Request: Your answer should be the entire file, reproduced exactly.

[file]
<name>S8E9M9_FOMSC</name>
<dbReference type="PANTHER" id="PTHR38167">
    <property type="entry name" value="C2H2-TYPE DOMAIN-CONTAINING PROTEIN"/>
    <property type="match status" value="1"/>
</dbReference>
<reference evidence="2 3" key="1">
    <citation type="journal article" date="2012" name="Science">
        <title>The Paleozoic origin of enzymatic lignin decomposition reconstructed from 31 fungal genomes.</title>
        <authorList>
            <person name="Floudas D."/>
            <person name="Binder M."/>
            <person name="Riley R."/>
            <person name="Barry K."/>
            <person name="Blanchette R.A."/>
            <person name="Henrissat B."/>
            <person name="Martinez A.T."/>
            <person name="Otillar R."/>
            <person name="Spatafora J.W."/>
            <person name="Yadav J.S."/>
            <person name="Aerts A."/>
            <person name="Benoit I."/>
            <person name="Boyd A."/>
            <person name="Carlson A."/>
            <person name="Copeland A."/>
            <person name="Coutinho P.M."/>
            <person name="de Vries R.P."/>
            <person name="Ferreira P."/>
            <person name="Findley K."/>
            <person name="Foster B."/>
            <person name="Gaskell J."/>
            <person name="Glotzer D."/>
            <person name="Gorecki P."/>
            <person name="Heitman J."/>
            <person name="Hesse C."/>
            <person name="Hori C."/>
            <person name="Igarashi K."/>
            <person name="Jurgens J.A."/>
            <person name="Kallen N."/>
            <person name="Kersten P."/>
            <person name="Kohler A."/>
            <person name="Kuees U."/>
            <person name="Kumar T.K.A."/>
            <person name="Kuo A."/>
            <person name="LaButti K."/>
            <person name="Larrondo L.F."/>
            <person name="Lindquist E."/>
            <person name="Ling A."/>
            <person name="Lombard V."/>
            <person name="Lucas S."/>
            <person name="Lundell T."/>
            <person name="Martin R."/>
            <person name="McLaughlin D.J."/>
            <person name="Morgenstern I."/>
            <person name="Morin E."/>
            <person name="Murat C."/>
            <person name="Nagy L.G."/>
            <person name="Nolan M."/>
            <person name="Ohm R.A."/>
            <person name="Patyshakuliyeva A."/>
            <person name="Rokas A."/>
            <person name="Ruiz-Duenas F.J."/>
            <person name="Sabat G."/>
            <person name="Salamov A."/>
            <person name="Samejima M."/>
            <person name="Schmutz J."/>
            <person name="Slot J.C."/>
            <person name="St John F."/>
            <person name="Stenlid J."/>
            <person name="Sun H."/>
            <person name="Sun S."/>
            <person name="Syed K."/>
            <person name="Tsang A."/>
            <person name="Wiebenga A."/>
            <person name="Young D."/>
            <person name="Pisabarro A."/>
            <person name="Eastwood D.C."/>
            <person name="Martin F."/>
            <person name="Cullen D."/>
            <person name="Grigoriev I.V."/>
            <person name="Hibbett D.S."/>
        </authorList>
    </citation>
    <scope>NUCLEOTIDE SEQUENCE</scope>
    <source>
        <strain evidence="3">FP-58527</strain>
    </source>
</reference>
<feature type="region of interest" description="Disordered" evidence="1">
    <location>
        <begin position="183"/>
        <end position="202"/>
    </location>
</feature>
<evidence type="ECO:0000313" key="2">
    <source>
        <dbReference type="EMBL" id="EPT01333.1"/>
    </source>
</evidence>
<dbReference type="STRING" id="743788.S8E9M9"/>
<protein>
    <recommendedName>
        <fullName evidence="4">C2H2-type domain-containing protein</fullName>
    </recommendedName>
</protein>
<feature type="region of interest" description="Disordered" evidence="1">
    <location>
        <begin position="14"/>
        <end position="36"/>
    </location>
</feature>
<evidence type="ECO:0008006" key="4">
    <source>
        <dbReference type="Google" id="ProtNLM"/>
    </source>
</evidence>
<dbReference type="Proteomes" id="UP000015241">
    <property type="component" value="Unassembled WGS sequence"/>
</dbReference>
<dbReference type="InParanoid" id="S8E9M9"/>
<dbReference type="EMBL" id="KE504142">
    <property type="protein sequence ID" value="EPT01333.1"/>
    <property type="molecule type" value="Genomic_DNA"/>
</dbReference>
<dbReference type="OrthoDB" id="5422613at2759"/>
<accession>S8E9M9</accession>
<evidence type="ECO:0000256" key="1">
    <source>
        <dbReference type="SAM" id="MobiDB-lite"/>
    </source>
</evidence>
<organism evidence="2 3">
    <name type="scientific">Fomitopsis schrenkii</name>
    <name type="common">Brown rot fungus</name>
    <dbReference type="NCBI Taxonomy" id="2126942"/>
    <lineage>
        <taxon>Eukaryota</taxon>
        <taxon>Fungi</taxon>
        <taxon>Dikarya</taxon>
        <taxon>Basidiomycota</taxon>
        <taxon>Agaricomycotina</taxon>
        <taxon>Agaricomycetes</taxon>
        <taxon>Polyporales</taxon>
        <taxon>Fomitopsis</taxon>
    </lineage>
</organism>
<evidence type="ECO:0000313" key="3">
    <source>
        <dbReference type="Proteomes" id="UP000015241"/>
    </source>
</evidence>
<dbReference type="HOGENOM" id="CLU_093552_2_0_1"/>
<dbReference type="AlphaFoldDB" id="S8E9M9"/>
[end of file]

<name>S8E9M9_FOMSC</name>
<dbReference type="PANTHER" id="PTHR38167">
    <property type="entry name" value="C2H2-TYPE DOMAIN-CONTAINING PROTEIN"/>
    <property type="match status" value="1"/>
</dbReference>
<reference evidence="2 3" key="1">
    <citation type="journal article" date="2012" name="Science">
        <title>The Paleozoic origin of enzymatic lignin decomposition reconstructed from 31 fungal genomes.</title>
        <authorList>
            <person name="Floudas D."/>
            <person name="Binder M."/>
            <person name="Riley R."/>
            <person name="Barry K."/>
            <person name="Blanchette R.A."/>
            <person name="Henrissat B."/>
            <person name="Martinez A.T."/>
            <person name="Otillar R."/>
            <person name="Spatafora J.W."/>
            <person name="Yadav J.S."/>
            <person name="Aerts A."/>
            <person name="Benoit I."/>
            <person name="Boyd A."/>
            <person name="Carlson A."/>
            <person name="Copeland A."/>
            <person name="Coutinho P.M."/>
            <person name="de Vries R.P."/>
            <person name="Ferreira P."/>
            <person name="Findley K."/>
            <person name="Foster B."/>
            <person name="Gaskell J."/>
            <person name="Glotzer D."/>
            <person name="Gorecki P."/>
            <person name="Heitman J."/>
            <person name="Hesse C."/>
            <person name="Hori C."/>
            <person name="Igarashi K."/>
            <person name="Jurgens J.A."/>
            <person name="Kallen N."/>
            <person name="Kersten P."/>
            <person name="Kohler A."/>
            <person name="Kuees U."/>
            <person name="Kumar T.K.A."/>
            <person name="Kuo A."/>
            <person name="LaButti K."/>
            <person name="Larrondo L.F."/>
            <person name="Lindquist E."/>
            <person name="Ling A."/>
            <person name="Lombard V."/>
            <person name="Lucas S."/>
            <person name="Lundell T."/>
            <person name="Martin R."/>
            <person name="McLaughlin D.J."/>
            <person name="Morgenstern I."/>
            <person name="Morin E."/>
            <person name="Murat C."/>
            <person name="Nagy L.G."/>
            <person name="Nolan M."/>
            <person name="Ohm R.A."/>
            <person name="Patyshakuliyeva A."/>
            <person name="Rokas A."/>
            <person name="Ruiz-Duenas F.J."/>
            <person name="Sabat G."/>
            <person name="Salamov A."/>
            <person name="Samejima M."/>
            <person name="Schmutz J."/>
            <person name="Slot J.C."/>
            <person name="St John F."/>
            <person name="Stenlid J."/>
            <person name="Sun H."/>
            <person name="Sun S."/>
            <person name="Syed K."/>
            <person name="Tsang A."/>
            <person name="Wiebenga A."/>
            <person name="Young D."/>
            <person name="Pisabarro A."/>
            <person name="Eastwood D.C."/>
            <person name="Martin F."/>
            <person name="Cullen D."/>
            <person name="Grigoriev I.V."/>
            <person name="Hibbett D.S."/>
        </authorList>
    </citation>
    <scope>NUCLEOTIDE SEQUENCE</scope>
    <source>
        <strain evidence="3">FP-58527</strain>
    </source>
</reference>
<feature type="region of interest" description="Disordered" evidence="1">
    <location>
        <begin position="183"/>
        <end position="202"/>
    </location>
</feature>
<evidence type="ECO:0000313" key="2">
    <source>
        <dbReference type="EMBL" id="EPT01333.1"/>
    </source>
</evidence>
<dbReference type="STRING" id="743788.S8E9M9"/>
<protein>
    <recommendedName>
        <fullName evidence="4">C2H2-type domain-containing protein</fullName>
    </recommendedName>
</protein>
<feature type="region of interest" description="Disordered" evidence="1">
    <location>
        <begin position="14"/>
        <end position="36"/>
    </location>
</feature>
<evidence type="ECO:0008006" key="4">
    <source>
        <dbReference type="Google" id="ProtNLM"/>
    </source>
</evidence>
<dbReference type="Proteomes" id="UP000015241">
    <property type="component" value="Unassembled WGS sequence"/>
</dbReference>
<dbReference type="InParanoid" id="S8E9M9"/>
<dbReference type="EMBL" id="KE504142">
    <property type="protein sequence ID" value="EPT01333.1"/>
    <property type="molecule type" value="Genomic_DNA"/>
</dbReference>
<dbReference type="OrthoDB" id="5422613at2759"/>
<accession>S8E9M9</accession>
<evidence type="ECO:0000256" key="1">
    <source>
        <dbReference type="SAM" id="MobiDB-lite"/>
    </source>
</evidence>
<organism evidence="2 3">
    <name type="scientific">Fomitopsis schrenkii</name>
    <name type="common">Brown rot fungus</name>
    <dbReference type="NCBI Taxonomy" id="2126942"/>
    <lineage>
        <taxon>Eukaryota</taxon>
        <taxon>Fungi</taxon>
        <taxon>Dikarya</taxon>
        <taxon>Basidiomycota</taxon>
        <taxon>Agaricomycotina</taxon>
        <taxon>Agaricomycetes</taxon>
        <taxon>Polyporales</taxon>
        <taxon>Fomitopsis</taxon>
    </lineage>
</organism>
<evidence type="ECO:0000313" key="3">
    <source>
        <dbReference type="Proteomes" id="UP000015241"/>
    </source>
</evidence>
<dbReference type="HOGENOM" id="CLU_093552_2_0_1"/>
<dbReference type="AlphaFoldDB" id="S8E9M9"/>